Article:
The US certainly isn’t the only country in the continent combating ongoing racism. In Mexico, the sight of a blonde girl begging for money in the street revealed one of the ways racial prejudice operates there:
The flurry of internet attention to the photo, and the quick way officials reacted, has renewed a debate about racism in Mexico, a nation that is proud of its mestizo heritage but where millions of indigenous people live in poverty and passers-by often barely notice the dark-skinned children begging in the street.
It started last week when a Facebook user posted a photo of the girl standing next to a rearview mirror on a Guadalajara street. He apparently suspected she might have been stolen because “her parents are brown,” and said he had already contacted a welfare agency and state prosecutors.
The girl ended up being put in an orphanage, with her mother detained in prison for two days, before the girl’s grandmother (apparently also with green eyes, like the girl) provided a birth certificate, leading to the release of the mother (though authorities are awaiting a DNA exam, apparently, before completely absolving the mother). The presumption that she cannot possibly be the mother’s daughter because “her parents are brown” is problematic enough,” implying that her parents are suspects because they are “brown” (does anybody suspect a “white” family with a “brown” kid of having done anything less than adopt?). However, as in the US, the “blonde-girl outrage” also reveals the problems with race and class in Mexico:
“We need to see a white girl to worry about kidnapping, trafficking of children and child exploitation. I’ve never seen photos of Indian children or simply dark-skinned kids circulating on the Internet with people asking others to help them,” wrote human rights activist Yali Noriega in her blog.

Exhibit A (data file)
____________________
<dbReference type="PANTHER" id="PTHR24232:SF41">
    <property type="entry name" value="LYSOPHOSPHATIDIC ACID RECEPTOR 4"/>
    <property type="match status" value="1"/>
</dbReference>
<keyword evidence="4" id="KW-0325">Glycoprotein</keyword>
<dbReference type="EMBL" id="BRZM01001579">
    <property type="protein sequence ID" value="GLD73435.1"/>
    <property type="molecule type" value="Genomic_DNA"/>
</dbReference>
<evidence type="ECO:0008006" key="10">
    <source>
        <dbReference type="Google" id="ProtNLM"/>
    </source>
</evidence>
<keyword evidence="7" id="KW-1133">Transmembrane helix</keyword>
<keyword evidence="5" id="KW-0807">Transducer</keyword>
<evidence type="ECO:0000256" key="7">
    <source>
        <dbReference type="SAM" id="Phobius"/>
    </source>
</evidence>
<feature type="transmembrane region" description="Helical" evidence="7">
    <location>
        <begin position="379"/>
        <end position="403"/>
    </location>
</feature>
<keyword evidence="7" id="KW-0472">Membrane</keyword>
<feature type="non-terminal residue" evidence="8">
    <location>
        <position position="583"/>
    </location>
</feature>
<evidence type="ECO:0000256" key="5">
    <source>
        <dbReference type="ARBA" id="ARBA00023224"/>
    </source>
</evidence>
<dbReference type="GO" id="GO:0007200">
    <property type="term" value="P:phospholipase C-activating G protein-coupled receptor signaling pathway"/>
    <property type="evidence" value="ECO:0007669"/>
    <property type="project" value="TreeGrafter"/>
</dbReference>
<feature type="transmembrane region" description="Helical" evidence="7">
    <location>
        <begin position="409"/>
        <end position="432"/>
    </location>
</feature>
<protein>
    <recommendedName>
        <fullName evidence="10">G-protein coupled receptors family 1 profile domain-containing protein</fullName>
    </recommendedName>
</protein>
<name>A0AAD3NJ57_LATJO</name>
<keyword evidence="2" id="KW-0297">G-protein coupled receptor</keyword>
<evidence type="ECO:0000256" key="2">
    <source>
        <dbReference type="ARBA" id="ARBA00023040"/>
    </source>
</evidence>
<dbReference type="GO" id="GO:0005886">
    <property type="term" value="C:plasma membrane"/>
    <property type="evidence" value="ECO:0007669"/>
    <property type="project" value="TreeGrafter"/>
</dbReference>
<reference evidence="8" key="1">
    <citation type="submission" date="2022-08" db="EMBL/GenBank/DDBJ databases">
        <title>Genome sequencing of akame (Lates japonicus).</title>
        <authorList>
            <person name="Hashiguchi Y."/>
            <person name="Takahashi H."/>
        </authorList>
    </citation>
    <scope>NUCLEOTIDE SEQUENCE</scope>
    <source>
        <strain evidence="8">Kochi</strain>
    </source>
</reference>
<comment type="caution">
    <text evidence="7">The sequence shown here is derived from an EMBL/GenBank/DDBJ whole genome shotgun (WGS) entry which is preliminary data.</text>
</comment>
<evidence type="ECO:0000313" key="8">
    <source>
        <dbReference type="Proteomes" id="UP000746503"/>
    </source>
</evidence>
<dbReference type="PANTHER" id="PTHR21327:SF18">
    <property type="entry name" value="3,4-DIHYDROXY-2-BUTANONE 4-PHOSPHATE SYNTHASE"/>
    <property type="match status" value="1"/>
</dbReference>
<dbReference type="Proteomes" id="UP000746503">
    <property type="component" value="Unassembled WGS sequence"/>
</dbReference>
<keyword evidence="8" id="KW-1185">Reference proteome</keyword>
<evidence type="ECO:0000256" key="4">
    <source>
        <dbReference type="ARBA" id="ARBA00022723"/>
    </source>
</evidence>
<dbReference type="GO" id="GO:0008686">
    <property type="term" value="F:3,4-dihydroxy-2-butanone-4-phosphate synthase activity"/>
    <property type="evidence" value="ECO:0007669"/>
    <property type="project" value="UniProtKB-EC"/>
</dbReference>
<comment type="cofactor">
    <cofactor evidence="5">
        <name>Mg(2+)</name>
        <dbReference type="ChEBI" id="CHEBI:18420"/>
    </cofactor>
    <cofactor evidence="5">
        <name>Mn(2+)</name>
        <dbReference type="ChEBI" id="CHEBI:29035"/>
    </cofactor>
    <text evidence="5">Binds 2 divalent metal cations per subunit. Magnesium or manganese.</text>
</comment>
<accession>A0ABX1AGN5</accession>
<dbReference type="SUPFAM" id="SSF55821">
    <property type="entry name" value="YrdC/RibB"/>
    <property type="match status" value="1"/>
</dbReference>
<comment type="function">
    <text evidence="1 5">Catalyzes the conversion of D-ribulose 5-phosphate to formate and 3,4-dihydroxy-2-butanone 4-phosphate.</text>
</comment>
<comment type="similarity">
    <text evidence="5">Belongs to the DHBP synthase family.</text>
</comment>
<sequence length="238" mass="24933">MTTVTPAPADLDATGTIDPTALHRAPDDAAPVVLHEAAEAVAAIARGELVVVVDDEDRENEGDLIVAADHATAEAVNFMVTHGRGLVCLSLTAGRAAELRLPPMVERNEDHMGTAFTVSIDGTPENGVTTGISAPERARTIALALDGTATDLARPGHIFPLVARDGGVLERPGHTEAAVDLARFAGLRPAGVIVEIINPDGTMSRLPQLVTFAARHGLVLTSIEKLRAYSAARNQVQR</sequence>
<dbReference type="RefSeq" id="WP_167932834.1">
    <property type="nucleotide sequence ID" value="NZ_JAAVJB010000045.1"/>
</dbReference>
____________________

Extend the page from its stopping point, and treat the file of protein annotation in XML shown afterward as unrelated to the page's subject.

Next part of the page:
Some think the mother could sue the government. Xochitl Galvez, a former federal Cabinet minister who is an advocate for Indian rights, said authorities tend to rely too much on public opinion when chasing delicate cases.
“It is not right that just because of the color of her skin, they can say it’s not her daughter,” she said. “There is no such thing as a pure race. We are a mix … that tells you a lot about the authorities’ lack of knowledge.”
Galvez said authorities should instead work to reduce the high rate of child labor in Mexico and create more programs to support poor single mothers.
“The solution is not to arrest the mother or take the girl from her,” she said. “We should be asking what do we do to help these children?”
This is absolutely right, and not a problem limited to Mexico. Certainly, this may be a case where the mother may or may not be the best of parents and can be evaluated independently, but that has little impact on the broader racism that fueled the outrage to begin with. Racial stereotypes of poverty and street children exist throughout North and South America, and too often, the plights of children in the street are ignored, thanks in no small part to these stereotypes. A blonde child goes missing or is begging for food, and it’s a national crisis, even while, on a daily basis, many more children suffer from poverty, homelessness, and neglect. Though this particular event took place in Mexico, this is a hemispheric problem, and it would serve governments and societies a lot better if they considered the structural and long-term problems caused by economic systems and social welfare nets that too often disregard classism and racism even while letting tens of thousands fall through the cracks.